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Wednesday, November 11, 2015

Under Deh Sea

Monokini is a crescent shaped volcano crater, off Maui, popular with divers
The gang of 8 has split off a couple of day's separate adventures. Ron, Steve, Stephie and their kids are off for a a ride on the notoriously twisty-windy road to Hana. Meanwhile, yesterday Jeannie, Jordan and I went to the Maui Theater to see the highly entertaining 'Ulalena, the theatrical telling of the History and lore of the Hawaiian islands. The today the mini gang of 3 lit out on a Snorkel Bob boat to Monokini and Turtle Town.

Well, one of us enjoyed boating around.

All I expected was to get out and enjoy some snorkeling in prime reef areas. On the way to Monokini however, an enticing proposition was offered up, as the boat offered 'Snuba' diving. Huh? Well, as Jeannie who has done it in the past explained to me, Snuba is diving with an oxygen tank that is at the surface of the water on a raft. The diver attaches to the tank via a long air hose. Unlike Scuba, there is no need for scuba certification. I had no hesitation to try it. The cost was as much as the amount we'd already spent for the boat trip itself, but for me it was like being a cat offered catnip. I am all about being underwater. Jeannie and Jordan opted to stick with some scenic snorkeling.

Prior to the Snuba dive, all participants heard to a short talk on how to Snuba & live to tell the tale. The most emphasized point was to move - slowly, and at that, I am a PRO. Our diving master got us each outfitted with hefty weight belts. I had to have quite a bit of weight for my belt to counteract my uber-boyant fat. Our dive master - who wore regular scuba gear - even added additional weight to my belt once I was in the water. Then soon I was experiencing the joy of staying underwater as if I'd magically grown gills.

The Dive Master took photos of all his pod members
Can you guess which one this is?
To begin with my ears ached, but surprisingly, that only lasted a minute or two, and as I sunk lower in the water beneath the surface, the ache vanished. Then, the only remaining difficult bit was becoming accustomed to hearing my every breath result in a cloud of noisy bubbles. Once used to the racket however, I quickly felt like I belonged. I mean, heck, I'm shaped rather like a ocean dwelling mammal, aren't I?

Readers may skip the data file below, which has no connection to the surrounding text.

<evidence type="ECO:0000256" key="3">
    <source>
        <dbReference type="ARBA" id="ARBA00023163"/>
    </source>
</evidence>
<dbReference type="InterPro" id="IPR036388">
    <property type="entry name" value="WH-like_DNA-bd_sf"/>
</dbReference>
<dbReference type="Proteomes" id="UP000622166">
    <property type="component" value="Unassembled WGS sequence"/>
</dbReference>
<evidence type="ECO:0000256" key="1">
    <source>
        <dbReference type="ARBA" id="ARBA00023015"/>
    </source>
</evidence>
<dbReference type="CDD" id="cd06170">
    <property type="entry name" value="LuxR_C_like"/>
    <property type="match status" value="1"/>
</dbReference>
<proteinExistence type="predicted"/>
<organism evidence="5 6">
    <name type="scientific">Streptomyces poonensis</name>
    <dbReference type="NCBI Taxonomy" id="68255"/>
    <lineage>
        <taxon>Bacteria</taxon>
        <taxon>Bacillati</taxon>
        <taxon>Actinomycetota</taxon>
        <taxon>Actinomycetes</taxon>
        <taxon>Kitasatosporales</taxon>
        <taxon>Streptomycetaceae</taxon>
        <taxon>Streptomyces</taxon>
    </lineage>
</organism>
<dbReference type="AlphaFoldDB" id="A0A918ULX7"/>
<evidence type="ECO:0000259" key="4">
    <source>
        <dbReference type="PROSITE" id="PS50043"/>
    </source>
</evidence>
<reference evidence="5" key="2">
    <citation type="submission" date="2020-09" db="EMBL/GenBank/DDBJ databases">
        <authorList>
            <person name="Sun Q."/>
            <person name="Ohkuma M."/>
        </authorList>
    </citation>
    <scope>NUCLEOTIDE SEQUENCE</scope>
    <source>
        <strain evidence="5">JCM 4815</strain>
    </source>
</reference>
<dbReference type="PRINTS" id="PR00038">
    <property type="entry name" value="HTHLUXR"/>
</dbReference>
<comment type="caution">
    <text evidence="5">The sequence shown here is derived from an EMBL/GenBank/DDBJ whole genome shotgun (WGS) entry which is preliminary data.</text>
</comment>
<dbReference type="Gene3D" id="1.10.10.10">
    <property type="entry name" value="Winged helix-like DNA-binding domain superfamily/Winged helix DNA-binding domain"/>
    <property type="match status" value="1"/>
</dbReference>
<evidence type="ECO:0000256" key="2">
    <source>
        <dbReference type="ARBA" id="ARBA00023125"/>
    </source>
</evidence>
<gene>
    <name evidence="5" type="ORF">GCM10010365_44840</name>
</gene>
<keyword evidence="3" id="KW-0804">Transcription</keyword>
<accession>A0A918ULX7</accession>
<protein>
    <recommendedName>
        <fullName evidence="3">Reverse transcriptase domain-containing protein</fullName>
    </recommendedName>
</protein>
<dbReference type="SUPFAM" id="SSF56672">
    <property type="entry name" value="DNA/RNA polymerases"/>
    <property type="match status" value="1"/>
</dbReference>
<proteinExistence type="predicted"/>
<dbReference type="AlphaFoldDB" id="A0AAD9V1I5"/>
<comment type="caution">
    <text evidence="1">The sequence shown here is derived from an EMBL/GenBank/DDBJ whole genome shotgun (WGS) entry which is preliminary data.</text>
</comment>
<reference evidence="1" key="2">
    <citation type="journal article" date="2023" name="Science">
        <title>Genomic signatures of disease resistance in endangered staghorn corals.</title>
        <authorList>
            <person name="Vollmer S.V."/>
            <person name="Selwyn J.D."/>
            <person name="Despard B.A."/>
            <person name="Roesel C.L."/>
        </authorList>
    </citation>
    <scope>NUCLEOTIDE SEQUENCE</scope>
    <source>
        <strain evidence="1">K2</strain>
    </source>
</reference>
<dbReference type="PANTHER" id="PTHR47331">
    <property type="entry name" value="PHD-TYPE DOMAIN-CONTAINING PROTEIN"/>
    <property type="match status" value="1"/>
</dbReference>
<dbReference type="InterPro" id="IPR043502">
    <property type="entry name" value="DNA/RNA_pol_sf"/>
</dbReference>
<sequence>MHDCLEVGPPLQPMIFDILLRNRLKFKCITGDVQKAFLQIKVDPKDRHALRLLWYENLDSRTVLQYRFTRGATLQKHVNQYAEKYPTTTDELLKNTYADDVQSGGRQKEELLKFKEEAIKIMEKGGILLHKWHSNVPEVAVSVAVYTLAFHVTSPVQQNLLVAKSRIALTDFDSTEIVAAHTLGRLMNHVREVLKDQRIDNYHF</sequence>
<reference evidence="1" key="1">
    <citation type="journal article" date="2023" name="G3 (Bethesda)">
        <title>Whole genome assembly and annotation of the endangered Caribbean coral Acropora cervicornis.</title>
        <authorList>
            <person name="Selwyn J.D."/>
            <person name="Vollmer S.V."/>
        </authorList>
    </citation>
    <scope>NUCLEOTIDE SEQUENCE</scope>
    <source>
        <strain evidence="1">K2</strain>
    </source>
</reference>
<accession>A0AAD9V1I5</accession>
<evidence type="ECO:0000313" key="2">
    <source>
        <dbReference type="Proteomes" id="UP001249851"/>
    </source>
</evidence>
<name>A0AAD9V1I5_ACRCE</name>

One of these creatures has to get to the surface to breathe in a bit... in your face Manatee!
I had my underwater camera with me and wasted about two minutes of precious battery life because I turned it on accidentally and it ran for a few minutes. Still, I got some photos that will not challenge anything you see on National Geographic.

On the upper right you can see a raft holding a scuba tank
at the surface, and the hose leading down to snuba divers.
Lots of coral below and plenty of little fish for me to stare at.
And not a few BIG fishies: Pinktail Durgeon Triggerfish
The snuba dive was gently guided by our guide diver who lead us after the local sights of fishes. He told us to clue him in with hand signals if we saw anything unusual, so everyone could get a look - it was just like birding. Before I knew it, the dive was over, about 45 minutes had shot by in a flash. I could have stayed under until I actually would grow gills. After we hauled back onto the boat - which was not easy wearing massive swim fins and hauling an extra b'jillion pounds of dead weight - the boat headed back towards Maui to 'Turtle Town'.

On the way three or four Spinner Dolphins were spotted. The boat stopped so we could all watch the dazzling dolphins leaping from the water, twisting in the air, seemingly just for the joy of it. I didn't manage any photos of the dolphins, they were too fast. When the dolphins headed off, we continued on the way to the Turtle Town site and sure enough a couple of turtles were spotted at the surface.

Not the best picture, but trust me, that's a Hawaiian Green Turtle or 'Honu'.
There was a second chance to Snuba dive and I went for it again. This time it was only myself and a twenty-something year old girl that took the bait, so to speak. Soon I was back beneath the surface.

Bluespine Unicornfish, politely staring at me
A school of Unicornfish moving along
Turtle Town lived up to its hype, and there were plenty of 'Honu', Hawaiian Green Turtles to be found.  Here's a clip of the one that dove down and hid itself in its favorite hide-e hole.

Turtle Town lived up to its promise, several turtles swam around
Forceps Butterflyfish
Tiny little Hawaiian Pufferfish
Spotted a Trumpetfish which looks like a stick. This one below is brown, the first of that sort I've ever seen. All I've seen previously are banana yellow. They apparently take on the color of whatever fish they've preyed on, so they can blend in and catch 'em by surprise.
Trumpetfish, its face on the left, spotty tail on the right

And the Humu-humu-nuka-nuka'apu'a'a' swam by...
Picasso Triggerfish, or Humuhumunukanuka'apua'a, the Hawaii state fish
Can't imagine more fun than scooting along underwater. I have wanted a chance to breath underwater via an oxygen tank since days, long ago, watching Jacques Cousteau on National Geographic specials and the adventures of Bond in You Only Live Twice. It was great getting a chance to try it for myself with no worries of Spectre coming to blow me out of the water. Can do that for myself, thankyouverymuch!

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